Do we need to enunciate a policy on these matters at all? I believe that we do – and clearly. The political reality is that some members of the council voted in favor of the plan in the good faith belief that private funding would cover the great majority of the project costs. That needs to be honored. All members of the council are up for re-election in April and since the project will not have commenced yet, there will be enough fears and smears surrounding the 400 block project being passed around anyway. Legitimizing those complaints by handling things on this high-profile issue in a manner that seems to have council members reneging on what is fairly viewed as their commitment to proceeding with private funding is a recipe for a lot of hard feelings.

There is also the practical matter of money. The city will have plenty on its budget plate for next year already. State shared revenue is being cut and the growth in the tax base will not match up to prior years as a result in the decline of new projects that accompanied the recession. I’m not interested in creating a perception that we would be willing to lay off family breadwinners and overtax property owners for the purpose of creating enough headroom in the budget to accommodate what many still see as something that is far from an emergency.

So what’s fair and makes sense? First, the hard number should be applied to the private funding component – not the public side of the equation. In consideration for the tremendous gift that the city is hoping to receive from private donors, the city needs to tell them outright and soon just exactly where the bar is that they need to jump over. When they show up with the broomstick of the Wicked Witch of the West, the city needs to grant their request with no ifs, ands or buts.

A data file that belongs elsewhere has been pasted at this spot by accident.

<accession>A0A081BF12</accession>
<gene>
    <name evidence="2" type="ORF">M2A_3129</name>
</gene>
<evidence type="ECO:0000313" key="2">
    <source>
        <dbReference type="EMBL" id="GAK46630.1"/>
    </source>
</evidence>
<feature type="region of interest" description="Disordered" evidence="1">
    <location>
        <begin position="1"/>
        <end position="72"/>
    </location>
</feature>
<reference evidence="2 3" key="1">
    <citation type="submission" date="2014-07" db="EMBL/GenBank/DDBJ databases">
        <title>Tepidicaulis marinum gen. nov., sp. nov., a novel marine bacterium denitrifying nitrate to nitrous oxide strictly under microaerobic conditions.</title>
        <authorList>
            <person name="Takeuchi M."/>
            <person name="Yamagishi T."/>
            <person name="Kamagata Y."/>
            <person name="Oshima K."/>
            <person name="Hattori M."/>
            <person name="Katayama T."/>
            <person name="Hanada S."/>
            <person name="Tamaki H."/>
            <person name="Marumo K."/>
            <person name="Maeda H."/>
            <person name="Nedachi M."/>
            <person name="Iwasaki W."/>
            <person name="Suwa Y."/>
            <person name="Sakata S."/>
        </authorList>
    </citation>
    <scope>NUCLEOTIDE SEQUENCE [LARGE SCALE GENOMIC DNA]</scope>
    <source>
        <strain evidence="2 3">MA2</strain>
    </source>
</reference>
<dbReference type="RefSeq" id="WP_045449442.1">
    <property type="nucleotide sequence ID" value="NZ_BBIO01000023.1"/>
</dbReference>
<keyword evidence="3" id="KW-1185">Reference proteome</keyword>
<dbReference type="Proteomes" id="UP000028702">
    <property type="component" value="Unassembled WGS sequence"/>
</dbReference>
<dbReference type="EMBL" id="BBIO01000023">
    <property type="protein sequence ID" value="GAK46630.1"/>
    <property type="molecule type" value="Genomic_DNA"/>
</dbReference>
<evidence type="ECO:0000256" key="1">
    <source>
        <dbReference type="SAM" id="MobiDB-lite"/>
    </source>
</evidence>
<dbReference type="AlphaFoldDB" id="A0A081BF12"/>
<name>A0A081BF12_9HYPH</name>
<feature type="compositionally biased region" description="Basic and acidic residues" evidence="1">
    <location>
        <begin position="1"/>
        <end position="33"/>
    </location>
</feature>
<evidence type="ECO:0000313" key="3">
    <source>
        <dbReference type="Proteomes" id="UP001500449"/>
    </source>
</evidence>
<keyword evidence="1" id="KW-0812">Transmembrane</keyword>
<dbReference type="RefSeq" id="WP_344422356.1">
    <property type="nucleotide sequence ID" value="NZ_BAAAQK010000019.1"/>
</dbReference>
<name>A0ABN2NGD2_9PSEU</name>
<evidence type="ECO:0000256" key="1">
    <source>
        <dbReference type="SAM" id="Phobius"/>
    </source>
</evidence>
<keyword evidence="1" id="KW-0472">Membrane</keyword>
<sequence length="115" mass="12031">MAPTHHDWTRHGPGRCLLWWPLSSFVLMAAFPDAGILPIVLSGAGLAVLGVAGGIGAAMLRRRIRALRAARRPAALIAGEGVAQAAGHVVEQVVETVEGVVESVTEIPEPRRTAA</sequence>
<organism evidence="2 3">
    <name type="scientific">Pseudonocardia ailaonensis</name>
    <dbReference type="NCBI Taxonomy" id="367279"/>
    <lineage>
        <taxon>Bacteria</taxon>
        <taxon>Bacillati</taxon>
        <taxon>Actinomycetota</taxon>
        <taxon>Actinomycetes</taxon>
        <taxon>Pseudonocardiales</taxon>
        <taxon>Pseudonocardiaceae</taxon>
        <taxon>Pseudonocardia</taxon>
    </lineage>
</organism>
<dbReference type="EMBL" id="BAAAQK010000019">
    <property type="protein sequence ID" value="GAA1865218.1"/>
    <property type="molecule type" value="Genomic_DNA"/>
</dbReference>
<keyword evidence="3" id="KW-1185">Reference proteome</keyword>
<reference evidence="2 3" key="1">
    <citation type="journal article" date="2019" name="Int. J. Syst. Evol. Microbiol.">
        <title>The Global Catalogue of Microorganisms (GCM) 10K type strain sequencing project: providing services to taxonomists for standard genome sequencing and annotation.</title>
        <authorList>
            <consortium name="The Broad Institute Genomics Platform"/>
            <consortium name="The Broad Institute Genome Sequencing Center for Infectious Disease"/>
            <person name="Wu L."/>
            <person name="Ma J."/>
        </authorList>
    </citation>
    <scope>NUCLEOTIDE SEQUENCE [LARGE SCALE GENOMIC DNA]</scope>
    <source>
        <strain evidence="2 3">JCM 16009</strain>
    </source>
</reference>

This construction project is going to be contracted by the city and it is the city that holds the cards, not the donors. If certain items are optional, then it is fair to give donors a minimum for the basic plan and then a “stretch goal” to accomplish those additions. Laying these understandings out clearly upfront will allow the fund drive to be clearly defined and provides the best opportunity for it to achieve its goals.  It can’t be a one-sided discussion because people from either side can walk if they don’t think it works for them.